Chris Jaynes: the Anti-Hero of the Day

By Adelia Callear, Savannah Burley, Makayla Garrison, Marisa Greaney, Iris Kahris, Nick Parks, McKinley Skala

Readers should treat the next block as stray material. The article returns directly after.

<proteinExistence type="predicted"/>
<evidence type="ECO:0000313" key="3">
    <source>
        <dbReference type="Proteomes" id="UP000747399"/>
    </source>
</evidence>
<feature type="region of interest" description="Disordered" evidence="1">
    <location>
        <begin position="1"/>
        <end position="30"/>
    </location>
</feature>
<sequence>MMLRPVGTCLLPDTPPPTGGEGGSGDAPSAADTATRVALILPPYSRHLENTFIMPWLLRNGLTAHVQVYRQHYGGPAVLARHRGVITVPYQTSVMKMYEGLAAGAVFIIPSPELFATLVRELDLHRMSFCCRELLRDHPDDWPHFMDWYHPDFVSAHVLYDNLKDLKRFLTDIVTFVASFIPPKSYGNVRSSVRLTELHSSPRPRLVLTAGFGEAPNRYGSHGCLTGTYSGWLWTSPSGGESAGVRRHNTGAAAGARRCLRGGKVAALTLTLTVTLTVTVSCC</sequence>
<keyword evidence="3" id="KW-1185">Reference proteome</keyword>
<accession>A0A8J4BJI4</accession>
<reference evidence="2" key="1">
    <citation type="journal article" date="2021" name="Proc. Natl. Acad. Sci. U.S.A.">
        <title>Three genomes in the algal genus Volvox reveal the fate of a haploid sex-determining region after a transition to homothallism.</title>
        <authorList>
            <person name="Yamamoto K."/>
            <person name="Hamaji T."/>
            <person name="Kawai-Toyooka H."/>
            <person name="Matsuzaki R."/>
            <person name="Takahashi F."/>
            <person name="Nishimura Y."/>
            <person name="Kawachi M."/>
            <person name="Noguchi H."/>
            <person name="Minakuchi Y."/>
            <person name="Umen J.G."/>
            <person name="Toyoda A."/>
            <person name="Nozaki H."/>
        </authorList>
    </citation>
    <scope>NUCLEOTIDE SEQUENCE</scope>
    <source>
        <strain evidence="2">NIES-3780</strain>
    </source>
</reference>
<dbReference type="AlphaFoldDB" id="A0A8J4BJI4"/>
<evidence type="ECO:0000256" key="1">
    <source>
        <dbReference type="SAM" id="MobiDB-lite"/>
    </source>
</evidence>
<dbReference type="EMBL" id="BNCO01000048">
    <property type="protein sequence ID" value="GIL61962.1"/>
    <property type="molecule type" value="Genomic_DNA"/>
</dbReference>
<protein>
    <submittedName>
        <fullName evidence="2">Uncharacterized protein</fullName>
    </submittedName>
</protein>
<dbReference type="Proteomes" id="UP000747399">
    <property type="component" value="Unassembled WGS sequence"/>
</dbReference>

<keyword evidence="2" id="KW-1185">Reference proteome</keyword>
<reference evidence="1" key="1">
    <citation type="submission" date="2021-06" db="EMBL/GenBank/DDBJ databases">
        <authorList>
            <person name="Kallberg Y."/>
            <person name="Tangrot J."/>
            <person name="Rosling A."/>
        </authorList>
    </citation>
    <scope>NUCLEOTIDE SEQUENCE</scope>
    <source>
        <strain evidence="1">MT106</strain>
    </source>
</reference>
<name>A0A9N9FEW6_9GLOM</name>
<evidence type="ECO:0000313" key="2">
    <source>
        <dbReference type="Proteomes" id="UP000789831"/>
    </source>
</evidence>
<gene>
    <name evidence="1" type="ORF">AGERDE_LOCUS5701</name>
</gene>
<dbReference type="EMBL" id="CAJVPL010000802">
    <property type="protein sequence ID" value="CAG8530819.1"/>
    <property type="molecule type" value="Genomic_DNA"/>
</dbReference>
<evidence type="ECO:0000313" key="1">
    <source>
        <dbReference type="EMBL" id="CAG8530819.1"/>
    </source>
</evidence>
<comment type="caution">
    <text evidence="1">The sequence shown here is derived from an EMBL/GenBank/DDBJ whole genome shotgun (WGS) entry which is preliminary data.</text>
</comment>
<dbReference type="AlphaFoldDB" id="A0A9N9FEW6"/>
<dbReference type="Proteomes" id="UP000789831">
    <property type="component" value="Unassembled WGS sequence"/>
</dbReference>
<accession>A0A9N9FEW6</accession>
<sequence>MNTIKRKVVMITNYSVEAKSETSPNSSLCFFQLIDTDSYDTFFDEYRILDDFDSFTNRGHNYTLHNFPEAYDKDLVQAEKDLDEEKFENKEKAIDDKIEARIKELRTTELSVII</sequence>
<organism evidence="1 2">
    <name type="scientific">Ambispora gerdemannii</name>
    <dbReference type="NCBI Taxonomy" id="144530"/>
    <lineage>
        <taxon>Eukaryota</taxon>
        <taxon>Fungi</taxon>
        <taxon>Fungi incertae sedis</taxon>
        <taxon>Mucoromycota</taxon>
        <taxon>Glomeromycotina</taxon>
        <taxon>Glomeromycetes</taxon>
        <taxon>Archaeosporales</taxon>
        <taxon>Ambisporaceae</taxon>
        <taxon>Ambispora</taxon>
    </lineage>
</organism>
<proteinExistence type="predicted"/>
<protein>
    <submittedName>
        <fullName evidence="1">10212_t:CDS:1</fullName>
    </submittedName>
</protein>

In Mat Johnson’s novel, Pym, denotation and connotation are used in various parts throughout the novel where interactions could be viewed in various ways. These terms are closely related, both serving each other through their own meanings. Denotation is defined as the “literal or primary meaning of a word, in contrast to the feelings or ideas that the word suggests”. It is the direct meaning(s) of a word as distinguished from ideas associated with it. For example, when one says “sick,” the denotation of this would be when one is physically ill. On the other end, connotation is an idea or feeling that a word invokes in addition to its literal/primary meaning, primarily an abstract/subjective meaning. Referring to the first example, “sick” depending on the tone/context it’s presented in could mean “awesome”, “cool”, “gross”, “gnarly”, “ill”, “unwell”, etc. Connotations tend to be associated as positive or negative, certain words that may have the same denotation can be described connotatively differently. Childlike would be seen with a more positive connotation whereas childish is negative, implying immaturity. Antique is more positive, portraying something rustic and serving value, whereas decrepit is negative, seen as old and holding little value. Within our reading of Pym, Johnson integrates connotations within his writing then explicitly defines or explains his references through denotations within the footnotes. On page 214, Pym describes the Tsalalians as black, which offers Johnson an opportunity to explain through footnote the different connotations associated with a white person or calling someone else black. He writes, “‘Pym said ‘black’ the way really white people do: not like they are simply naming the pigment, which those people do in one quick syllable, but in the way that made the word specific to Negroes. This black had at least two syllables and there was always enough emphasis on the second syllable to convey all of the anxiety the speaker had about my ethnic group as a whole. Ba-laaaaaaaaack.” This footnote offers insight into the way in which Pym perceives the world. In addition, this example shows the importance of tone and understanding different connotations of a word because it can imply a totally different meaning. Additionally going deeper into different characters’ characterizations, three of the crew members associate “love” with different connotations despite knowing the true denotation. Angela sees love as something flirtatious, consuming, and selfless as seen in her last act of trying to save her husband Nathaniel. Nathaniel in turn, views love as more possessive in nature and complacent, seeing Angela as “his” and expecting her to do as he wishes. Chris reprimands Nathaniel for these views over Angela, yet hypocritically thinks the same way. He feels love more selfishly and obsessively, since he’s vowed to win back Angela eventually and hasn’t rid her from his mind for almost a decade after the end of their relationship.